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About the translation. I have based this translation on the text edited by Jacob Brummer, with major interpolations from. Bodleian MS. can. lat. 61 sigma" in Brummer's apparatus) marked here by angle brackets, and given in grey. Bold numerals now refer to the now-standard edition.
9. He was sparing of food and wine. With regard to pleasure, he was partial to boys. But good men have thought that he loved boys as Socrates loved Alcibiades, and Plato his favorites ( paidiká ). He loved Cebes and Alexander most of all.
"Insofar as I can tell said Virgil, "you are the son of a baker." Caesar was stunned, and immediately his mind went to work, considering what might be done about this. Virgil interrupted him: "Remember he said, "the terms under which I offered my conjecture.
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6. He spent the first years of his life at Cremona, until he assumed the toga of a man, which he received fifteen years after his birth, at which time those same two men were consuls; as it happened, the poet Lucretius passed away that.
Aelius Donatus Life of Virgil tr. David Wilson-Okamura (1996; rev. 2005, 2008, 2014) About the author. Aelius Donatus ( fl. 350) was a teacher of grammar and rhetoric. In the middle ages, he was probably best known as the author of a standard textbook; by.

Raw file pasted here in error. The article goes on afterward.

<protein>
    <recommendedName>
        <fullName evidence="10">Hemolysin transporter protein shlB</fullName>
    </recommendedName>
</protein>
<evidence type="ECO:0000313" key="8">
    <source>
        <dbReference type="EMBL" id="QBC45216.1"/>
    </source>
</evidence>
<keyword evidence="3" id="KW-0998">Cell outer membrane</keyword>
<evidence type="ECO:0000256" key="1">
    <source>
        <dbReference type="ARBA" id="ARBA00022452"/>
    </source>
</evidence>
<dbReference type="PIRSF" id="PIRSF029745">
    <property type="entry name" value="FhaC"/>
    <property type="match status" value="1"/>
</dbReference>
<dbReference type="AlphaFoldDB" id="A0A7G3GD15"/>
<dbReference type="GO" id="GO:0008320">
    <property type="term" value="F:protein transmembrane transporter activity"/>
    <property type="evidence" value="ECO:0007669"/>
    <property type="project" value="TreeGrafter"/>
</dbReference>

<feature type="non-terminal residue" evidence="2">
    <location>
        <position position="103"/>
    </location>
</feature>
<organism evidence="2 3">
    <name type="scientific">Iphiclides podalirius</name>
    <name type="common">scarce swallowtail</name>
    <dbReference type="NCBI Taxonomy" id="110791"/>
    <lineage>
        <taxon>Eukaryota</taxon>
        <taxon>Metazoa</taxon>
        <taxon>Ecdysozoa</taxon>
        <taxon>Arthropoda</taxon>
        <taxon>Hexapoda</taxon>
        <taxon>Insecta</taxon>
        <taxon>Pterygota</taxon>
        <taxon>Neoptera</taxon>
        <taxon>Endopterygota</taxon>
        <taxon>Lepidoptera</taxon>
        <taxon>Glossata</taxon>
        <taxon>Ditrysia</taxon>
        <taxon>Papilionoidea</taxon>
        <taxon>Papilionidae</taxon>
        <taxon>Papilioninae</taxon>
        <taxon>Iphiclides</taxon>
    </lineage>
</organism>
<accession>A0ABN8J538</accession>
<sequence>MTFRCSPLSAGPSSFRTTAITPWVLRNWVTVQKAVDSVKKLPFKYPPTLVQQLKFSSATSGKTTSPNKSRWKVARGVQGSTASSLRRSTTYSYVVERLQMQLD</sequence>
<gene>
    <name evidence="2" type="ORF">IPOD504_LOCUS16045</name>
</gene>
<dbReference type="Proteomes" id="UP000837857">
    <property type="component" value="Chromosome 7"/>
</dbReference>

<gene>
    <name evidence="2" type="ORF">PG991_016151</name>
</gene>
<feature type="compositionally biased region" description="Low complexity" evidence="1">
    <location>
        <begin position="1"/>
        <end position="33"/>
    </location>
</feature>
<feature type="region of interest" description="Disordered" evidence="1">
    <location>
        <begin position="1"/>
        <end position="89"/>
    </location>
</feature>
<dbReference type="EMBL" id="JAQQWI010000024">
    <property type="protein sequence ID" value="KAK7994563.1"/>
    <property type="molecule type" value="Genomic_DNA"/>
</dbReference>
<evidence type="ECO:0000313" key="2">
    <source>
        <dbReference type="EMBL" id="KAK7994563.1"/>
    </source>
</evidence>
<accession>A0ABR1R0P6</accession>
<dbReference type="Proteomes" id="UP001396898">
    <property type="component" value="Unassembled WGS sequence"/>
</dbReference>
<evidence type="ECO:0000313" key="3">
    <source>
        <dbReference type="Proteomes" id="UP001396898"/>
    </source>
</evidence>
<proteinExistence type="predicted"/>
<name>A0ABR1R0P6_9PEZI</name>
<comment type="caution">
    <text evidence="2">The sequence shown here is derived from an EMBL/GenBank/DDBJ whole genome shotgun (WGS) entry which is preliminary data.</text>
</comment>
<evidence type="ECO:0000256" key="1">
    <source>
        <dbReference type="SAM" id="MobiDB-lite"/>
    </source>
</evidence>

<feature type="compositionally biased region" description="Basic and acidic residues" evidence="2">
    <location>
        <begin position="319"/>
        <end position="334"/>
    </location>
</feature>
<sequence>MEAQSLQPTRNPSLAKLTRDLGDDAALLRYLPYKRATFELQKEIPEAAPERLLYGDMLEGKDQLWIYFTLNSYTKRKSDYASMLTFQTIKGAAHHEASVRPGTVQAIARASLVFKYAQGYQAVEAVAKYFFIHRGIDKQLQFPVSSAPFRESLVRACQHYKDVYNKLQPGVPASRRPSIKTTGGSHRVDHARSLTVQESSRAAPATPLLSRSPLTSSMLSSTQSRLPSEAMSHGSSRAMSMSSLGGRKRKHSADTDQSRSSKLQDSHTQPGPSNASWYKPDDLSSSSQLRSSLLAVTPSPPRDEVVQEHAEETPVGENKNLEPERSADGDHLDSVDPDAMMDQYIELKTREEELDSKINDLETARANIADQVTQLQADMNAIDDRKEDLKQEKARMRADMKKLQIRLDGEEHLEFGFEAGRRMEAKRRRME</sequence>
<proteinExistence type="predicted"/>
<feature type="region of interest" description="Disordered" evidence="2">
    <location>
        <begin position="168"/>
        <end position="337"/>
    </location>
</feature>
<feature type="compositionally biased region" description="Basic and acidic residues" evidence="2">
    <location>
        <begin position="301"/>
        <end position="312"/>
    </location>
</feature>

When he found out, Augustus again ordered Virgil's bread ration to be increased. Augustus was in doubt, whether he was Octavius' son or another man's, and he believed that Maro would be able to discern the truth of the matter, since he ascertained the nature.
At this, Maro fixed his eyes on the eyes of Augustus. Without hesitating, he said, "In other creatures it is possible to discern the qualities of the parents by means of mathematics and philosophy. With man, it is in no wise possible. But in your.
In everyone's judgement, the foal showed promise of strength and speed without measure. Yet when Maro saw him, he told the stable-master that he was born of a sickly mare, and that he would be capable of neither strength nor speed. And it was found.
Now that was the kindness, either of a baker, or of a baker's son." Caesar in turn replied, "You shall be laden with gifts, not from a baker, but from a magnanimous king." The jest pleased Caesar, and he esteemed him above all others, commending.